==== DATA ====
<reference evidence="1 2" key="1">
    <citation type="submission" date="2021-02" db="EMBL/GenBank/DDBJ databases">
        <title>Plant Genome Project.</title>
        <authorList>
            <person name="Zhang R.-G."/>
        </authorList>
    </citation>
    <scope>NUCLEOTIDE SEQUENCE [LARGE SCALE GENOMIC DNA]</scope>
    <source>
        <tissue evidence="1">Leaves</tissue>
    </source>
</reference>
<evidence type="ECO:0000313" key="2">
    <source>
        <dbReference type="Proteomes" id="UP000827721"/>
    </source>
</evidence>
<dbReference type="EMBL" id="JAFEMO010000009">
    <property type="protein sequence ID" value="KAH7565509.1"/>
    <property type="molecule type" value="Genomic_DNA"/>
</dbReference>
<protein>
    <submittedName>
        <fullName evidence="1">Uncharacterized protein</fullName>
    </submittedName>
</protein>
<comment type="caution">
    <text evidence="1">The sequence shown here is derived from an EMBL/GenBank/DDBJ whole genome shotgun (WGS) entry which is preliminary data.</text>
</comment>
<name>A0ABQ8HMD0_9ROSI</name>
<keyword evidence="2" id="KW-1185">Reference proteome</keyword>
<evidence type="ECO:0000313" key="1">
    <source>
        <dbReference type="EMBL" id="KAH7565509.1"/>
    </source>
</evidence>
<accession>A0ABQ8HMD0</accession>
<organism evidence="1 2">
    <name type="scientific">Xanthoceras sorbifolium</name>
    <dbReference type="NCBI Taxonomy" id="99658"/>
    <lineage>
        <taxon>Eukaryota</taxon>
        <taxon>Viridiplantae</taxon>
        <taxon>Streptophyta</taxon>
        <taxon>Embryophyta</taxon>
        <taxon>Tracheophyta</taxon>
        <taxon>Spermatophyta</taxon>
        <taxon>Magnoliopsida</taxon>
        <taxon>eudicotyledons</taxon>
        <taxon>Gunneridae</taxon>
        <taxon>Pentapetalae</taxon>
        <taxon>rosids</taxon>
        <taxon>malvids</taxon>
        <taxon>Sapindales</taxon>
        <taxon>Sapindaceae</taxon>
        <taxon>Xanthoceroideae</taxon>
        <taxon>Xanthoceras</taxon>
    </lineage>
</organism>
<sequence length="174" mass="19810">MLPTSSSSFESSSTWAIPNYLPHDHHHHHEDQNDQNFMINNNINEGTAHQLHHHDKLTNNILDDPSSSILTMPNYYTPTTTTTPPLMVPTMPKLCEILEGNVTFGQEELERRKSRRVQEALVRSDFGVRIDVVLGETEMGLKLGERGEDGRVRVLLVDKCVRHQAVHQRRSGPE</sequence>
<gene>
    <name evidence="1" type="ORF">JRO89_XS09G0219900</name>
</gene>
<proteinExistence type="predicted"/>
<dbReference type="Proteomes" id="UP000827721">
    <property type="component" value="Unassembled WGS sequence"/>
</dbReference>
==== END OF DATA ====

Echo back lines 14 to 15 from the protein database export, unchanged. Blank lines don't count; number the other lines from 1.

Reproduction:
    <source>
        <dbReference type="Proteomes" id="UP000827721"/>